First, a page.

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Hunting   Seal hunt North Pole   
Seal hunter, IFAW

Seal hunt in the North Pole region

Harp and hooded seals are hunted in Norway, Canada, Greenland and Russia. For years now, the governments have been giving permission to hunt a limited number of young seals in the northern Arctic Sea. They say that the seals are the reason why the fish stock is declining, so by killing the pups, the population will decline. However according to seal experts, killing a relatively small number of young animals has no regulating effect. The real reason for killing particularly young animals is that the fur from young harp and hooded seal yields more than from an adult.

  • Hatapik

    The traditional tool for seal hunters is the ice pick, better known by its Norwegian name hatapik. A hammer head is situated on one side at the end of a long shaft, with a sharp hook on the other side. The hammer head is used to strike the seal skull. A skilled hunter kills the animal with one blow. The hook is used to dragged the body across the ice.

  • Traditions

    The original inhabitants of the Arctic region, such as the Canadian and Greenland Inuit, hunt seals because they form a necessary source of materials for them (leather and fur). The Inuit communities are thinly distributed in this region where millions of seals live, so that this traditional manner of seal hunting doesn't form a threat to the population.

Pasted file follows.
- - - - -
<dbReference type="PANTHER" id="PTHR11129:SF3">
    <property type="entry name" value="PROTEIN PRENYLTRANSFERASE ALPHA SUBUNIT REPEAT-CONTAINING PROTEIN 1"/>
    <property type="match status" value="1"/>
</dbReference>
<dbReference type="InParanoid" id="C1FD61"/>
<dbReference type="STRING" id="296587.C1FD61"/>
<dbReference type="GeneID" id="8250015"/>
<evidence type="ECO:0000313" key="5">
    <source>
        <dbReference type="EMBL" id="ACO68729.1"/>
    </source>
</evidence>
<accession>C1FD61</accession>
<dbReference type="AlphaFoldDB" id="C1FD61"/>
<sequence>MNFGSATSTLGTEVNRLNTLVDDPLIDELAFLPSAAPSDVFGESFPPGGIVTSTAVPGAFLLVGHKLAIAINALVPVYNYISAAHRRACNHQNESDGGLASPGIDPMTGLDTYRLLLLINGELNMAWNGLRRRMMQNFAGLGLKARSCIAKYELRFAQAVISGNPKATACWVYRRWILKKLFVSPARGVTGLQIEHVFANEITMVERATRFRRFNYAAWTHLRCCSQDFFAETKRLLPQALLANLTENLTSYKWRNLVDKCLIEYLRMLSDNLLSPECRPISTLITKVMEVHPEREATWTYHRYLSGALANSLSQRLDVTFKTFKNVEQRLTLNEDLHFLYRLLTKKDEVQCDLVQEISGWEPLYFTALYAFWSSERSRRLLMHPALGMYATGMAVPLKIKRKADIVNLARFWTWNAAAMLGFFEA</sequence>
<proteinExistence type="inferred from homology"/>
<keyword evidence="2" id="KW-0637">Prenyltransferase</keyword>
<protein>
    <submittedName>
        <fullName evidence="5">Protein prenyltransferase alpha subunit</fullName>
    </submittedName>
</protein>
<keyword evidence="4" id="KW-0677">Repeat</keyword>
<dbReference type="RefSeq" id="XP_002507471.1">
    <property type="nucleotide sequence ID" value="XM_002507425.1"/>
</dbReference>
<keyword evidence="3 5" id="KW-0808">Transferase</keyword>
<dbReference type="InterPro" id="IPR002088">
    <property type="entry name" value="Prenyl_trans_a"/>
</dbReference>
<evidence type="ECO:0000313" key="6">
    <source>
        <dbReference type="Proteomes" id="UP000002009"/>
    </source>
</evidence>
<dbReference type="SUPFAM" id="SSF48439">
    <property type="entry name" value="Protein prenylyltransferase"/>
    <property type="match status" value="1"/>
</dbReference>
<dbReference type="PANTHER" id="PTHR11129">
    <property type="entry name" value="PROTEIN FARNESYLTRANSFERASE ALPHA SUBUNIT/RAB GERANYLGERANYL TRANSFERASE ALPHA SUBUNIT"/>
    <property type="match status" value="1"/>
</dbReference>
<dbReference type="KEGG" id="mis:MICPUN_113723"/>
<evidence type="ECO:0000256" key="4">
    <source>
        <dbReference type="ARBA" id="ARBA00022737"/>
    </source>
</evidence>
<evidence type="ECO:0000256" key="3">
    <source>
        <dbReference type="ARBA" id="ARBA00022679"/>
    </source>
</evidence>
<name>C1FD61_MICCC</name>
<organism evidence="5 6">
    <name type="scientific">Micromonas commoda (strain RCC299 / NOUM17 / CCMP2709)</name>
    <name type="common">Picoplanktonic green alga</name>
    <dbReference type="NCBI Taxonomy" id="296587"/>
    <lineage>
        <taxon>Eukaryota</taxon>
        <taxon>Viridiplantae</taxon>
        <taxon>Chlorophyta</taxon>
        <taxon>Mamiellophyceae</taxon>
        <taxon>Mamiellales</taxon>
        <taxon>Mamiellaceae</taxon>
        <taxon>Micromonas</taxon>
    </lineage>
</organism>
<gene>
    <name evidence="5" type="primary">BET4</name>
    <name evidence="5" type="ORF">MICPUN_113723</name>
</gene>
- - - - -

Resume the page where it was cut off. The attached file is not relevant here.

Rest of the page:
However, a new tradition began a few centuries ago. West-Europeans sailed with large ships to the polar region and performed massive hunting parties using firearms. Their purpose was to fill their ship with expensive skins. Supporters of the seal hunt often appeal to this new tradition (now with the snowmobile variation), although this has little to do with a respectful relationship with nature.

  • Lobby and results

    Up till 1976, newly born seal pups were hunted massively. These pups have a white fur, which gets a very good price at the market. After actions from Greenpeace and other organizations between 1976 and 1983, hunting harp and hooded seals in Canada was reduced. Importing furs from the young seals was forbidden in Europe and the USA, whereby the fur market crashed and the value of the sealskins was almost worthless. However, in Russia, the situation hasn't changed much...

  • Norway

    The hunting season in Norway is from March till April 15. Professional seal hunters undergo strict training. The manner in which the seals must be killed is specifically described. Every ship is required to have a veterinarian on board for monitoring compliance with the rules.
    The quotum in 2010 was established at 30,000 seals. Four thousand seals were shot by professional hunters from one ship. During its heyday, dozens of these ships would depart from the northern Norwegian harbors to hunt seals. This shows that the seal hunt in Norway is dying out. Because the Norwegain quotum can never be filled anymore by the professional hunters, tourists with a hunting license have been allowed to participated since 2005.

  • Canada

    Between 1983 and 1995, an average of 52,000 seals were killed in Canada, much less than prior to actions from environmentalists. However, the cod fisheries then collapsed in Canadian waters. People in favor of hunting seals proclaimed that the seals were no longer held in check. This led to a renewed public acceptation of commercial hunting. The Canadian government finds hunting seals justifiable because the population of harped seals is now 5.8 million animals, twice as many as in the 1970s. In 2010, the yearly quotum was established at 330,000 seals. White coats, newly born seals, are not allowed to be killed. The pups lose their highly desired white coat after two weeks and are then free to be hunted.